This powerful witness of Stephen's martyrdom raises an important question for us Christians here today, namely: What sort of witnesses are we? How authentic, how true and sincere is our Christian witness? When non-Christians observe our lives, does our Christianity shine through? As the old question goes: If we stood trial in a court of law, would there be enough evidence to convict us of being guilty of practicing Christianity? The following story, told by Karen Blixen, in here book, Out of Africa, emphasizes how crucial these questions are to our Christian witness.

"There was a young Kikuyu by the name Kitau, who came in from the Kikuyu Reserve and took service with me. He was a meditative boy, an observant, attentive servant, and I liked him well. After 3 months he one day asked me for a letter of recommendation to my old friend Sheik Ali ben Salin, the Lewali of the Coast, at Mombassa, for he had seen him in my house now and then, he said he wished to go and work for him. I did not want Kitau to leave just when he had learned the routine of the house, and I said that I would rather raise his pay. No, he told me that he had made up his mind, up in the Reserve, that he would become either a Christian or a Mohammedan, only he did not yet know which. For this reason he had come and worked for me, since I was a Christian, and he had stayed for 3 months in my house to see the testurde--the ways and habits of the Christians. From me he would go for 3 months to Sheik Ali in Mombasa and study the testurde of the Mohammedans, then he would decide. I believe that even an archbishop, when he had these facts laid before him, would have said, or at least would have thought, as I said 'Good God, Kitau, you might have told me that when you came here.' "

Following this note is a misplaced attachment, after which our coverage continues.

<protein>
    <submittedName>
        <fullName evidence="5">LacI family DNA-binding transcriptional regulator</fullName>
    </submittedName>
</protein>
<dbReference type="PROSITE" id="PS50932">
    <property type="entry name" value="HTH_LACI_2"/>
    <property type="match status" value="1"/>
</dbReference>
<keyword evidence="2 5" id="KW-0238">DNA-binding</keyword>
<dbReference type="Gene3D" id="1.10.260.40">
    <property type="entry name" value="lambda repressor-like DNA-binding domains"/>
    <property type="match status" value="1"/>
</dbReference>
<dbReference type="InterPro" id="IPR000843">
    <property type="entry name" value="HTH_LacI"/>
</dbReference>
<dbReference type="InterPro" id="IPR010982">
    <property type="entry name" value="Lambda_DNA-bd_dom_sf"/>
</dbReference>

This story reminds us that people from outside the church are observing us as Christians--just as Kitau observed Karen Blixen. Who and what do they see when they observe us? How convincing and authentic is our Christian witness? Does our Christian faith begin when we enter the church door on Sunday and end when we leave an hour or so later? Do people meet Christ and the message of his gospel when they encounter us each day?